September 8, 2018

the god of biscuits

Our boss brought in Biscuitville biscuits and sweet tea yesterday morning for our help desk.  It's been a tough week.  A grateful customer stopped by just after that, picked up a laptop that we had given a new lease on life, and deposited a dozen Krispy Kreme doughnuts beside the biscuits.  They were still warm.

And somewhere in my reptilian brain (which had the floor because the rest of my brain hadn't benefited yet from the ingestion of adequate coffee), some reasoning happened that went like this:

 "I'm not supposed to have any of these things.  I flat-out can't have the Krispy Kreme because I'll get really sick and it would be irresponsible of me to decide it's worth it to get sick and spend an hour weak and shaky and sweating on my cubicle floor because I have to get a lot done today and people are counting on me, and obviously the tea would do the same thing, but it isn't fair that everyone else gets to have something and I don't, so I'm going to eat a fucking biscuit, right now."

I picked country ham.  It's my favorite.

I unwrapped the greasy, buttery wax paper wrapper to reveal the biscuit, and thought about the Sunday mornings when Grandma would take me to Biscuitville.  The memory was a mixture of grape jelly packets and black plastic utensils, the lady wearing the hair net you could see through the "Made From Scratch" window, rolling the dough and cutting the biscuits for baking, and the menu that you could stare at for hours without ever really feeling you'd picked the best thing to order because you wanted it all at once.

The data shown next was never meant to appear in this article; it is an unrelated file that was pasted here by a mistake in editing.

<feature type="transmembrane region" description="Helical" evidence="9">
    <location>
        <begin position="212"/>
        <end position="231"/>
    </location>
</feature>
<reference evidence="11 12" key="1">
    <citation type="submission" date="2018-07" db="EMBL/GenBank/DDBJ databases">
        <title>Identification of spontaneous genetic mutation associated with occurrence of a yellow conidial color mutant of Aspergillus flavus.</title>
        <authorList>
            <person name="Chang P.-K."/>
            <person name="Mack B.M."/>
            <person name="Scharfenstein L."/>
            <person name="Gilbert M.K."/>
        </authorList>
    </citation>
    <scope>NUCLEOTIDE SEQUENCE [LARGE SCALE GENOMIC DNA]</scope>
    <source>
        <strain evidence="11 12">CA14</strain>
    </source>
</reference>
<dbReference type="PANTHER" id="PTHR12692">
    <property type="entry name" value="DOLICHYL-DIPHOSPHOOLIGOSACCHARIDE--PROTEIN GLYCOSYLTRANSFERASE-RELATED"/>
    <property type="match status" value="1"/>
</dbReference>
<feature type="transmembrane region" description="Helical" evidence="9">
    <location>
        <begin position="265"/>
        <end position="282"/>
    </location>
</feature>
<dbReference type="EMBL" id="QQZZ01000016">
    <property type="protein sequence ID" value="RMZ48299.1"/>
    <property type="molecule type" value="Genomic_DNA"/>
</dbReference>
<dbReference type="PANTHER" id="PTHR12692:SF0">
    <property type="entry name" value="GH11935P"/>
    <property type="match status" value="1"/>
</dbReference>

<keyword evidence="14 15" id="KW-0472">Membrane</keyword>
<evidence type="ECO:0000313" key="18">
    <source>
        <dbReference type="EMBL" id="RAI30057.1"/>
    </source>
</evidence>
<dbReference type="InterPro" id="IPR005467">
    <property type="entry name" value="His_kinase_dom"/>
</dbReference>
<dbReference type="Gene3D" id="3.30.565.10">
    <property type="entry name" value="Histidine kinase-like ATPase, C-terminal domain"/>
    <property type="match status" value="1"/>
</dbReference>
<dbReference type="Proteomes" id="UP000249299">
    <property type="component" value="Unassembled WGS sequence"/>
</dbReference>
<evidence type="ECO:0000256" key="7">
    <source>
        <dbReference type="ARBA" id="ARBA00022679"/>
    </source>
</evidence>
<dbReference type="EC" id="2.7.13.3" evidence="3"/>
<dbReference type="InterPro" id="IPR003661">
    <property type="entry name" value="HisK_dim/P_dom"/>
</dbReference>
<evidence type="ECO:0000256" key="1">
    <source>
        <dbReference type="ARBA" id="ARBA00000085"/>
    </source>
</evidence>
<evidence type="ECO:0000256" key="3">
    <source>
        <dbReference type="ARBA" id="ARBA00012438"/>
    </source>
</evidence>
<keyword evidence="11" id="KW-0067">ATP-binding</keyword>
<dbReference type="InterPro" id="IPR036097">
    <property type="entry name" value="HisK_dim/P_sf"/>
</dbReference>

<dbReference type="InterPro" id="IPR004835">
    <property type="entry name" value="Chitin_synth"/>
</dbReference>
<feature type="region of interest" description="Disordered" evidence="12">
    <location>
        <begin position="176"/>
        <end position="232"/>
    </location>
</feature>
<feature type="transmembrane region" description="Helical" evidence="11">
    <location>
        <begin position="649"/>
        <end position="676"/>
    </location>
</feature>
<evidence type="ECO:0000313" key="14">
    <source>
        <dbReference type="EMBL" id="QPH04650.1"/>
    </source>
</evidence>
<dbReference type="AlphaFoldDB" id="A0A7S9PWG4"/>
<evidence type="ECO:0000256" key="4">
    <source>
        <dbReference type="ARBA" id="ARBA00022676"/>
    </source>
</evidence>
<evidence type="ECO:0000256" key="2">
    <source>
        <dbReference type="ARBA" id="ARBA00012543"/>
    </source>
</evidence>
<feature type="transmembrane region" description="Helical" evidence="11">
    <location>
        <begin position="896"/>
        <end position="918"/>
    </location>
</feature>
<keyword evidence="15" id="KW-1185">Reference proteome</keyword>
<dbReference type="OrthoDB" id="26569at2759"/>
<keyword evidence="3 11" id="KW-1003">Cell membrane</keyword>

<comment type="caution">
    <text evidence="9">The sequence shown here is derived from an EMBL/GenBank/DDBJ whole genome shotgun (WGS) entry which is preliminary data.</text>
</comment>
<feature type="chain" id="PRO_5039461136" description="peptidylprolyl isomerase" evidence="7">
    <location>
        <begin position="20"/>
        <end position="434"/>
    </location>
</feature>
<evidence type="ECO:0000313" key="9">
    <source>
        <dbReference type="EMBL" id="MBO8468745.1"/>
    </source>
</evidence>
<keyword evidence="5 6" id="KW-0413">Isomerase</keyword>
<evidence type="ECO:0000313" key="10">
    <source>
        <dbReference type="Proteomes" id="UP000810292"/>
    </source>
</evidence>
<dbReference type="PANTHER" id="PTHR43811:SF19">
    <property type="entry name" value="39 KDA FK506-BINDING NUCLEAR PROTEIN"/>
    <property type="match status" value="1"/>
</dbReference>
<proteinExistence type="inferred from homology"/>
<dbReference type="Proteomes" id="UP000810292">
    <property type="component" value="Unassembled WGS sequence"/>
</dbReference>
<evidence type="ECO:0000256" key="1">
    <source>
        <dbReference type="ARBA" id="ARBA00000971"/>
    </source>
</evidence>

But I'm not that little girl any more (okay, mostly), and after I ate one-third of the biscuit, I faced the fact that I am, and always will be, a post-gastric bypass patient, so I finished the ham out of the middle, picked up the wrapper, and threw the rest of the biscuit into my trash can, so that it, too, wouldn't make me sick later.


Me:  "It felt wrong, for some reason.  Really, really wrong.  You're not supposed to throw away biscuits."

P.J.:  "Doing that was an Abomination Before God."

Me:  "Which god?"

P.J.:  "I dunno.  The God of Biscuits?"

Me:  "You could be right, because it felt like I was offending something out there.  The wrongness didn't come from any sort of moral code based in society.  Well, shit."


I could totally see myself worshiping the God of Biscuits.

I've written much in these past months about atheism and my inability to believe in the Judeo-Christian God or any other figure in major religions.  I don't believe in gods and goddesses.  I don't believe in divine energies or supernatural forces.  I like Buddhism, but there's bullshit in it.

I could get into some sort of witchcraft for the aesthetics of the thing, incense and runes and rituals and the worship of nature and the satisfaction of participating in something socially subversive, but I'd know that all of that, too, is rooted in bullshit.